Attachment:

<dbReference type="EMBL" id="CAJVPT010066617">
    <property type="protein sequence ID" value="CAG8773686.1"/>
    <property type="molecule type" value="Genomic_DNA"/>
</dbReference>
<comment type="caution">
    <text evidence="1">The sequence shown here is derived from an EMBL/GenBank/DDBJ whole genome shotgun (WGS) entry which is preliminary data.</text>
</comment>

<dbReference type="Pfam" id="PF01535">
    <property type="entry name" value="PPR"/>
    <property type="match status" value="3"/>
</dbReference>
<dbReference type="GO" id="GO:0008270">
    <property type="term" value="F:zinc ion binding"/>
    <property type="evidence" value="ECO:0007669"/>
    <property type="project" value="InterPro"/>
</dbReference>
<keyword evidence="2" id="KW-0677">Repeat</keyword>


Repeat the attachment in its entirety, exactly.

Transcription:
<dbReference type="EMBL" id="CAJVPT010066617">
    <property type="protein sequence ID" value="CAG8773686.1"/>
    <property type="molecule type" value="Genomic_DNA"/>
</dbReference>
<comment type="caution">
    <text evidence="1">The sequence shown here is derived from an EMBL/GenBank/DDBJ whole genome shotgun (WGS) entry which is preliminary data.</text>
</comment>

<dbReference type="Pfam" id="PF01535">
    <property type="entry name" value="PPR"/>
    <property type="match status" value="3"/>
</dbReference>
<dbReference type="GO" id="GO:0008270">
    <property type="term" value="F:zinc ion binding"/>
    <property type="evidence" value="ECO:0007669"/>
    <property type="project" value="InterPro"/>
</dbReference>
<keyword evidence="2" id="KW-0677">Repeat</keyword>